Archive for G. G. Shinn

Benefit in Texas to help soul singer Jerry LaCroix

Posted in News with tags , , , , on August 27, 2010 by 30daysout

A number of the top musicians from Southeast Texas and Southwest Louisiana will band together this weekend in Beaumont, Texas,  to help Jerry LaCroix, the legendary R&B/rock singer.

Jerry LaCroix

LaCroix, former lead singer for the Fabulous Boogie Kings, Edgar Winter’s White Trash, Rare Earth and Blood, Sweat and Tears, experienced congestive heart failure earlier this year.  The event will raise money for medical bills and expenses LaCroix has accrued from his lengthy hospital stay.

A few years ago, LaCroix moved to the Hemphill area to help care for his ailing mother and began experiencing health problems of his own.  “I haven’t been in the best of health since last year. I was getting weaker and weaker and in a matter of days, I couldn’t stand up,” LaCroix said in an interview with the Beaumont Enterprise. “I fell down twice trying to walk with a walker and the second time, I hit my head pretty hard.”

The benefit is Sunday, at the Beaumont Crockett Street entertainment district and it will feature appearances by Wayne Toups, Jivin’ Gene Bourgeois, G.G. Shinn, Scott McGill, Charles Mann, T.K. Hulin, Ken Marvel, Gerry Mouton, Willie T. and others.

If you can’t make it to Beaumont but still want to help out, contact Don Ball at (409) 548-4444.

MP3: “Try A Little Tenderness” (live at the Bamboo Club) by the Fabulous Boogie Kings w/Jerry LaCroix

MP3: “I Can’t Turn You Loose” (live) by Edgar Winter’s White Trash

Jerry LaCroix official website

Rick Campbell’s blog in the Houston Chronicle

Jerry La Croix page on the Ponderosa Stomp website

Your Sister’s (Record) Rack: Chase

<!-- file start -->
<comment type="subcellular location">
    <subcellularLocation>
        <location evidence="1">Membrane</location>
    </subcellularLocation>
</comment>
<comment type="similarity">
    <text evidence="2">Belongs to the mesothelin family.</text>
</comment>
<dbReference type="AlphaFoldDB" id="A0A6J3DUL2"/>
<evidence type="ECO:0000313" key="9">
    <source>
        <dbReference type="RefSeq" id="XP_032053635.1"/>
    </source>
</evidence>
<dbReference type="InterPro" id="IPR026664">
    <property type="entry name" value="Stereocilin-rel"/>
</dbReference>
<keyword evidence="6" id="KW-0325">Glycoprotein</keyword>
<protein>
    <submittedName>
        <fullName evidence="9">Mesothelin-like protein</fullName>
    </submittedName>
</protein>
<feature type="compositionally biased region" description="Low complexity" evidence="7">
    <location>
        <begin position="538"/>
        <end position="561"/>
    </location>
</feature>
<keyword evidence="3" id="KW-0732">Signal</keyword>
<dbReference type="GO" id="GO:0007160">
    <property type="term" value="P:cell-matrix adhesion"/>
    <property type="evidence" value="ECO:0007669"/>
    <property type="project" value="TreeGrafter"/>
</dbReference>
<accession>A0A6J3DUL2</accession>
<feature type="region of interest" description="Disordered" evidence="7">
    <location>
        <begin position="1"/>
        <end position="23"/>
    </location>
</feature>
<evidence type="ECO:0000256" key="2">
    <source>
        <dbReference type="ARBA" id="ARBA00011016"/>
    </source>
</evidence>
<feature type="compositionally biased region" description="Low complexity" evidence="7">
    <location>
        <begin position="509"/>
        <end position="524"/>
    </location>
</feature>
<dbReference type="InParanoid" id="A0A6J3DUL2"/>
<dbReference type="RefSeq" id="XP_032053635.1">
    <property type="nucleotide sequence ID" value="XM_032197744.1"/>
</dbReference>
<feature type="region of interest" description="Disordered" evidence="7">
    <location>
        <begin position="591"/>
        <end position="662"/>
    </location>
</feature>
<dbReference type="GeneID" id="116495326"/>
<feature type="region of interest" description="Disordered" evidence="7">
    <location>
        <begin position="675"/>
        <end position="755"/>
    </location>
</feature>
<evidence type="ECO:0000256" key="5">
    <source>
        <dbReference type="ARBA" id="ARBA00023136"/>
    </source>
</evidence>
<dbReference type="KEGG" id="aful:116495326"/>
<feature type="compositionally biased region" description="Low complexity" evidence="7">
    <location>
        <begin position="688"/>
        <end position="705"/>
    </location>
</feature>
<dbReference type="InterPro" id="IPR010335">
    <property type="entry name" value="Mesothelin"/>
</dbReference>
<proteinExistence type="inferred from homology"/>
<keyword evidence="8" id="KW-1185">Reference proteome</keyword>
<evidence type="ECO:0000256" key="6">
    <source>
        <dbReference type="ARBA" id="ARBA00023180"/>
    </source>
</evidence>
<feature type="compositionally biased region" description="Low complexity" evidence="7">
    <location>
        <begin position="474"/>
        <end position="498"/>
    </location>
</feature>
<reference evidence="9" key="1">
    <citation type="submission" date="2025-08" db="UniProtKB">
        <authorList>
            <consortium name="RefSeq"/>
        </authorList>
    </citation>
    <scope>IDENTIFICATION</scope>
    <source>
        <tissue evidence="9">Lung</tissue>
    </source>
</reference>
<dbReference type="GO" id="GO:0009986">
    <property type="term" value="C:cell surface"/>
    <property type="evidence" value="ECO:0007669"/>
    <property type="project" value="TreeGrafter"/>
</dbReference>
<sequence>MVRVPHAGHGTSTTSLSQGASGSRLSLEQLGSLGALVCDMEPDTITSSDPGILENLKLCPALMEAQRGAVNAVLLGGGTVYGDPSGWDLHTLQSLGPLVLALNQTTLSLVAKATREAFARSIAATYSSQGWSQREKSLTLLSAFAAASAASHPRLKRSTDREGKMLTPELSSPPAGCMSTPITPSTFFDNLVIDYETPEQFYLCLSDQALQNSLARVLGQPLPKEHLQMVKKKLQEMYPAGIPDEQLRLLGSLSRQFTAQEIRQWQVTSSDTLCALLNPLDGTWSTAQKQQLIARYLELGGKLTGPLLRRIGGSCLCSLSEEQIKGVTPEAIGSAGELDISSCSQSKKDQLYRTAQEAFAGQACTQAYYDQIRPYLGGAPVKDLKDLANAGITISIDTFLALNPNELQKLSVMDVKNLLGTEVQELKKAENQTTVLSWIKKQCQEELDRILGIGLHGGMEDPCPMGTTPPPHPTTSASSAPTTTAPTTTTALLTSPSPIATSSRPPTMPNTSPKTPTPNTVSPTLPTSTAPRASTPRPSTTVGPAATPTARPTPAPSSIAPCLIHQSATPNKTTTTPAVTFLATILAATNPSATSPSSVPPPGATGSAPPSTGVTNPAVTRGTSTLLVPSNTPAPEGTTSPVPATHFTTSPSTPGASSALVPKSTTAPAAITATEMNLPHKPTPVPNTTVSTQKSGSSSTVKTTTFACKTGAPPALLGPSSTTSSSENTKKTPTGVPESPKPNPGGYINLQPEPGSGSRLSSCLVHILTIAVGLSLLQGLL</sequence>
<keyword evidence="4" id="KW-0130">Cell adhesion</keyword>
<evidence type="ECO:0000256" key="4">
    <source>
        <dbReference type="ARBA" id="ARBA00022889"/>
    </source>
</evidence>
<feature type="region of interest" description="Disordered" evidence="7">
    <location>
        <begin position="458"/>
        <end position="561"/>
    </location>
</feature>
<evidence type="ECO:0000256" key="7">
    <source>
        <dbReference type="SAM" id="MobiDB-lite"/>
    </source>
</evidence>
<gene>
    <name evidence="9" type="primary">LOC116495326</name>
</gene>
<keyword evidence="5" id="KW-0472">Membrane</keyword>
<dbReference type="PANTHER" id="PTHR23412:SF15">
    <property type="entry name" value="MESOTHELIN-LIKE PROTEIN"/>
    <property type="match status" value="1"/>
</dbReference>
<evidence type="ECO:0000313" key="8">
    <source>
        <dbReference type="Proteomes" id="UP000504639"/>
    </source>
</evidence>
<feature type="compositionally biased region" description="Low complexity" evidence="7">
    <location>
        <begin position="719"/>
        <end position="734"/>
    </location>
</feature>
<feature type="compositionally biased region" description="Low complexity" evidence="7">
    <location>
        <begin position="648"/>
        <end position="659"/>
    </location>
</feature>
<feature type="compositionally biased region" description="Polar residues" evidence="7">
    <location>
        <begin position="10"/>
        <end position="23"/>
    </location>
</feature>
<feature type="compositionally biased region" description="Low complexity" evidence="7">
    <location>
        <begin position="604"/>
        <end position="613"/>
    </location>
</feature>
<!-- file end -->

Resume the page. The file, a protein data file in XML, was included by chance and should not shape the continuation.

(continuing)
Posted in Lost Classics! with tags , , , on June 27, 2010 by 30daysout

Back in the 1960s rock artists weren’t afraid to show their influences and their roots; that’s why even the big artists and bands of the era performed cover versions of songs by their contemporaries, as well as “oldies” (from the 1950s), blues and sometimes jazz and country.

Led by Al Kooper’s swaggering Blood, Sweat and Tears experiment, a number of bands in the late 60s-early 70s lathered on the horn sections and “soulful” white-boy vocals to create a new kind of rock music.  Is it really “jazz rock fusion,” as some people call the music by BST, Chicago and others?  No – but it is a form of pop-rock that was pretty popular at the time.

So today let’s spin Ennea, the second album from the rock-horn band Chase that appeared in 1972.  This band was created and led by Bill Chase, a jazz artist who played lead trumpet with Maynard Ferguson, Stan Kenton and later, in Woody Herman’s Thundering Herd.  Inspired by Kooper’s work with BST, and perhaps encouraged by Columbia/CBS/Epic records president Clive Davis, Chase assembled his pop-rock unit by combining veteran jazz horn players with talented rock players.  The self-titled debut album from 1971 was a success, and the single “Get It On” cracked the Top 40.

Then we get to Ennea, recorded the next year as a followup.  Chase (the band) was growing both artistically and physically (they started with six members, by the time the second album’s sessions were finished there were nine).  Bill Chase wanted to push the boundaries farther than Chicago and BST had, and as a result much of Ennea is pretty much over the top, beginning with the title (Greek for “nine,” the number of dudes in the band).  “Swanee River,” the album opener,  is Chase’s brash and brassy rewrite of the Stephen Foster classic and perhaps the only song on the entire album that doesn’t come off as completely silly.

“So Many People” was the single from the album, designed to capture attention when it was played on the radio.  Written by Paul Williams (“Old Fashioned Love Song” for Three Dog Night, “Rainy Days and Mondays” for the Carpenters, etc.) the song was one of those scattershot social commentaries that managed to mention greedy socialites, racists, warmongers and the Martin Luther King assassination in less than three minutes!  Needless to say, this one wasn’t a hit.

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